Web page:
possible imposition of the death penalty at the inception of this case,''
Lambert said Thursday he has filed the death-penalty paperwork but can
withdraw it later. He said he will make the decision after he has all the
evidence and has had a chance to discuss the matter with Wright's family.
Defense attorneys said they will continue pressing to get the death
penalty off the table. They may challenge Salvagni's ruling, said Al
Avignone, Lebrum's attorney.
(source: Associated Press)
Death row drama opens dialogue on capital punishment----AHS students
perform Dead Man Walking
To some people, Matthew Poncelet's role in the rape and murder of a
teenage couple parked at a Louisiana lovers' lane after a high school
football game painted him as a cold-blooded murderer deserving the worst
But to his three younger brothers, he was a man, not a monster.
Did Poncelet deserve to die?
Astoria High School students this month have swung the spotlight on the
issue of capital punishment - or the death penalty - as they prepare for a
February stage production of "Dead Man Walking."
With a script written by Tim Robbins, who directed the 1995 film of the
same name, the story is based on the experiences detailed in a novel by
Sister Helen Prejean. Poncelet's character is actually an amalgam of 2
convicts the nun counseled on death row.
The story walks a fine line on a divisive issue, its foundation rooted in
religious, moral, logical and emotional views.
Critics say capital punishment lowers government to a criminal's level,
that it violates human rights, that it costs more than lifelong
incarceration, that it could lead to the deaths of people wrongly
Proponents argue the practice deters crime, that it prevents repeat
offenders, that it's cheaper than long-term high-security imprisonment and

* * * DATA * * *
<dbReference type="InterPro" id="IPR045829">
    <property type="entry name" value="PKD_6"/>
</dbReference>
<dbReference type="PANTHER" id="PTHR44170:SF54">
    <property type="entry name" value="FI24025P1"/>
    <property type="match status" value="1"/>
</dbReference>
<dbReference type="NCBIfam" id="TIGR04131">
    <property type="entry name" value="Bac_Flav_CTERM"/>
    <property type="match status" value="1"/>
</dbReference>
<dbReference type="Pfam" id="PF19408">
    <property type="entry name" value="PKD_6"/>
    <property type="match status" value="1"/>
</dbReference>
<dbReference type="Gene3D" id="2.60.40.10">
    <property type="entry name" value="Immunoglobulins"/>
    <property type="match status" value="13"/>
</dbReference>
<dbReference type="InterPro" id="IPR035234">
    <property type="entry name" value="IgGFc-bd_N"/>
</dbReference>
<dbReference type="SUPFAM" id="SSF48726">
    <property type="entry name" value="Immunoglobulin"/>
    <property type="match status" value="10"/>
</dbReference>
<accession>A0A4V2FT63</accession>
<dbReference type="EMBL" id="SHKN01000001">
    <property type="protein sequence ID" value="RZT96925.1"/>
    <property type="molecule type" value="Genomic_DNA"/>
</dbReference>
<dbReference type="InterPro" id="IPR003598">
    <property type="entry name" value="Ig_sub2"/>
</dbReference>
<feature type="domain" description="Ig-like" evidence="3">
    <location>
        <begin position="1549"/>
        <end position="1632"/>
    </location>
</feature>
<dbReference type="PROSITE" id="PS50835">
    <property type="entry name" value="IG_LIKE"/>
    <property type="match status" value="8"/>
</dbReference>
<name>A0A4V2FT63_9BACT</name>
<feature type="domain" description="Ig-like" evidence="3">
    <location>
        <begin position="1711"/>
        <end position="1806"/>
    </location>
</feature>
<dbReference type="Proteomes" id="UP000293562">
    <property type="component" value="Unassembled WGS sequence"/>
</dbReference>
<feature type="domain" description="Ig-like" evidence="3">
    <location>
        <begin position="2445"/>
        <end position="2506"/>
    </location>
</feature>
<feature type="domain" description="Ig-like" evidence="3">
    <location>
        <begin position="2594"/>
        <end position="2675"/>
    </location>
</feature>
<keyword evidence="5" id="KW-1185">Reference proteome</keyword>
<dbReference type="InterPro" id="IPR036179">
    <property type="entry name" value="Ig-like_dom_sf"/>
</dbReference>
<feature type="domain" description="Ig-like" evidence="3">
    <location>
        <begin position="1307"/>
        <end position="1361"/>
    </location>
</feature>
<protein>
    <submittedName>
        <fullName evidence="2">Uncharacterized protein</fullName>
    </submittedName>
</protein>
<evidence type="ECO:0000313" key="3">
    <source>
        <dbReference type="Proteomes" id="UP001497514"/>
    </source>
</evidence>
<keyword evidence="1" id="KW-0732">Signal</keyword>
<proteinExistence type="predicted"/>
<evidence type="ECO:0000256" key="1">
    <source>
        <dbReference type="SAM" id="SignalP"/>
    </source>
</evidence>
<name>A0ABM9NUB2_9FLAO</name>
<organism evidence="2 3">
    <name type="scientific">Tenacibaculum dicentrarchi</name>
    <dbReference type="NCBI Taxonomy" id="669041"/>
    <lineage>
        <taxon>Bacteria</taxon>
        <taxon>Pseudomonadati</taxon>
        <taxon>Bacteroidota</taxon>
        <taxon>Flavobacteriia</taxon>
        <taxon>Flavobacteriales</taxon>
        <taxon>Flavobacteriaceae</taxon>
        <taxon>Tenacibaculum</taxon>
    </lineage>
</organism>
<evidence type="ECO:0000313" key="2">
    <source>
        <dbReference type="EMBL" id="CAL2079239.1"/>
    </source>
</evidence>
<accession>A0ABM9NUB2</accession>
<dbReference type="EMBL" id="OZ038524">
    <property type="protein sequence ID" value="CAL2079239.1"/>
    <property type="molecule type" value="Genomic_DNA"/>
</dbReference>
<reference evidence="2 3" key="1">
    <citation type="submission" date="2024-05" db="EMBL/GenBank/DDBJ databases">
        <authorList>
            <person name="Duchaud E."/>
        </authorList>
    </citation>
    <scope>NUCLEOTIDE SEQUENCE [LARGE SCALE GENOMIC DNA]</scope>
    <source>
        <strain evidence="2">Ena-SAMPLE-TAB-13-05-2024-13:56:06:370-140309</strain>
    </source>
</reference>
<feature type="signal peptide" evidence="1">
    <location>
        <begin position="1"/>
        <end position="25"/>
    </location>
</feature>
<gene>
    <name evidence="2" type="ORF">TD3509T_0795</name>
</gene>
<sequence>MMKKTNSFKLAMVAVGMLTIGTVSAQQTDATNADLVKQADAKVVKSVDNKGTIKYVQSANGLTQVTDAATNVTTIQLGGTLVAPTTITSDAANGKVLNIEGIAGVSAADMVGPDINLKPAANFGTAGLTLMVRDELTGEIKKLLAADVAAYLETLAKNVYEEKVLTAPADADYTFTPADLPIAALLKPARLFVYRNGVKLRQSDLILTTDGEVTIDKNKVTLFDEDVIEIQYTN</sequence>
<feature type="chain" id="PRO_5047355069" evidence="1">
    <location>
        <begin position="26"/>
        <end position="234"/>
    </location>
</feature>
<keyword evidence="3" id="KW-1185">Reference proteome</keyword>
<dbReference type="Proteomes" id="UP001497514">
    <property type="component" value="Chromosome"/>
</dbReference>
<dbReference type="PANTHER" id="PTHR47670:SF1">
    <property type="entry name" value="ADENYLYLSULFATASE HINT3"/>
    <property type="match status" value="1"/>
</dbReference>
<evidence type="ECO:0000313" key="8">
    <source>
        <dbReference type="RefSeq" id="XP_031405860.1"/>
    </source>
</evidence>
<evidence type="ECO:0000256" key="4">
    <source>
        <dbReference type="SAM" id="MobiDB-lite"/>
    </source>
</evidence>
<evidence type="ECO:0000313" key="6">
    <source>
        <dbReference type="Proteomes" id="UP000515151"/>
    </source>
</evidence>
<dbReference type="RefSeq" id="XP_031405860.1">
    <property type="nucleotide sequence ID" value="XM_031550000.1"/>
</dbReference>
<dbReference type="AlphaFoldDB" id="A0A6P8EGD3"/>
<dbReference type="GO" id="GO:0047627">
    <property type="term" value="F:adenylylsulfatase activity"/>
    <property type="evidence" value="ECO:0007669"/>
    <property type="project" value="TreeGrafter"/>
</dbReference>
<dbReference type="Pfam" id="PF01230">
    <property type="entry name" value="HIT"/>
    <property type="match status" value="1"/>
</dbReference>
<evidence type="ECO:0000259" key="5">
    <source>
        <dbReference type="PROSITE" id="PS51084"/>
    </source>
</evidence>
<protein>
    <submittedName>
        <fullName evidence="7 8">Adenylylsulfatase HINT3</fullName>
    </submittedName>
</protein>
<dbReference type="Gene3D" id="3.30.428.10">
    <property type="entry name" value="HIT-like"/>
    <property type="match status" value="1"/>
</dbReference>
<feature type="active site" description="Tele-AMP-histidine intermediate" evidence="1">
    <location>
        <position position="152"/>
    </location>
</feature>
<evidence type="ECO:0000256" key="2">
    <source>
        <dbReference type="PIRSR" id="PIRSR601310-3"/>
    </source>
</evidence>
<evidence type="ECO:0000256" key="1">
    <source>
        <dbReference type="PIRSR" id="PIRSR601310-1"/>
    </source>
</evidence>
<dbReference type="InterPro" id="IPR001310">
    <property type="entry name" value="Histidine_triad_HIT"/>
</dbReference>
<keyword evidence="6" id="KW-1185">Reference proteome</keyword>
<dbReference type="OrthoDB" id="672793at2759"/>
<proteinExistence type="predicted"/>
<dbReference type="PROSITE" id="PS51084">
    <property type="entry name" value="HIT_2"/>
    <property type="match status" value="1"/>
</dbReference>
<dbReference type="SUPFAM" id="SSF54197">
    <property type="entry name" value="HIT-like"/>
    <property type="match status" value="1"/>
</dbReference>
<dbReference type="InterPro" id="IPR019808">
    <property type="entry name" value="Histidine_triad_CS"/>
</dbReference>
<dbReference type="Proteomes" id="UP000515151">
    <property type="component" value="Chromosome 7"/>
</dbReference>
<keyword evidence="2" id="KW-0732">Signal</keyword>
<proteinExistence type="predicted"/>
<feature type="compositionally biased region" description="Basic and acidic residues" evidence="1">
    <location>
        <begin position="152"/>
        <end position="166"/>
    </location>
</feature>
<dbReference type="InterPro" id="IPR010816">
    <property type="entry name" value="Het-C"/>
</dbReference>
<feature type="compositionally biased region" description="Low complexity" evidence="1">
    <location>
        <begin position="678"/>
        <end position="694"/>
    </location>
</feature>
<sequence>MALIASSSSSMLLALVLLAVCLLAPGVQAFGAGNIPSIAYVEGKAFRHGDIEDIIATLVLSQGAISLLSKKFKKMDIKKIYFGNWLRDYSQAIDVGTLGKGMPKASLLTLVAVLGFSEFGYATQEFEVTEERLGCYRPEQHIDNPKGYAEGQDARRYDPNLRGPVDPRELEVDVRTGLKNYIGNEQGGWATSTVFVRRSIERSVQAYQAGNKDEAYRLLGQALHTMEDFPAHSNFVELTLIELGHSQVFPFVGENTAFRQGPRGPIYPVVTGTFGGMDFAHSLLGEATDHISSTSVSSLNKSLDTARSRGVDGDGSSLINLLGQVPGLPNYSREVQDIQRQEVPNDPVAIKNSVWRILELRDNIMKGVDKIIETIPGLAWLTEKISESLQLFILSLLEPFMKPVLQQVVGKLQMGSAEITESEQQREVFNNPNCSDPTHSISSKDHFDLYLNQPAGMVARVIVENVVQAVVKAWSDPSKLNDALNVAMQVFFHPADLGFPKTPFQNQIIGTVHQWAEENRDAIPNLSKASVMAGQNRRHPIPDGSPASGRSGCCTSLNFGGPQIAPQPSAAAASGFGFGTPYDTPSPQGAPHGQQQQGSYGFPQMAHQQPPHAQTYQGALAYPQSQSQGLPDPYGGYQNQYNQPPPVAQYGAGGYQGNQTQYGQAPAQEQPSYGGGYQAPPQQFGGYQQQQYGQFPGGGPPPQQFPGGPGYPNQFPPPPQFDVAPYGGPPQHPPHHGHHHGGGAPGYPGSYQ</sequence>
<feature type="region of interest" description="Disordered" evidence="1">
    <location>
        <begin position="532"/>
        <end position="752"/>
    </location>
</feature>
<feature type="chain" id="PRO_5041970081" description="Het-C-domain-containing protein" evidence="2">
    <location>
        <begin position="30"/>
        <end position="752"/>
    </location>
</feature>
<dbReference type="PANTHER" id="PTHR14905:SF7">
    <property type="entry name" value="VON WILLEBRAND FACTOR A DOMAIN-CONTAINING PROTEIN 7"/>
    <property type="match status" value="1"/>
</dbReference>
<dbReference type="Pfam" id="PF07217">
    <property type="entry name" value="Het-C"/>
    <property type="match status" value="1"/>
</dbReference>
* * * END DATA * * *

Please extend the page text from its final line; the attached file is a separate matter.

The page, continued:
that the victims of crimes lost their rights, too.
AHS students hope comprehensive research can help them portray all sides
of the controversial issue. Cast members have each spent 8 to 12 hours so
far reading about laws, personal experiences and the death penalty's
"We're having to do a lot of research, but I think it's going to build
everyone's characters more," said Christina Tweed, 18, who plays a prison
worker. "People are really going to be able to connect and form their own
And it's important for people her age to explore sensitive topics, she
"It's helping me look past Astoria," said Tweed. "I'm going to go to
college soon, and I'm going to be exposed to a lot of different things and
different opinions. This just helps me figure out where I stand on
everything before I'm thrown into all that."
That's the goal of Jenni Newton, the school's drama director.
She said theater offers a perfect opportunity to probe challenging subject
"I believe theater is an art that helps equip students to make their own
decisions," Newton said. "That's an invaluable thing to teach this age
The process has led her to examine her own opinions as well, although she
refuses to share them with her cast until the last curtain falls.
"When it started, I wasn't even sure where I stood," she said. "Good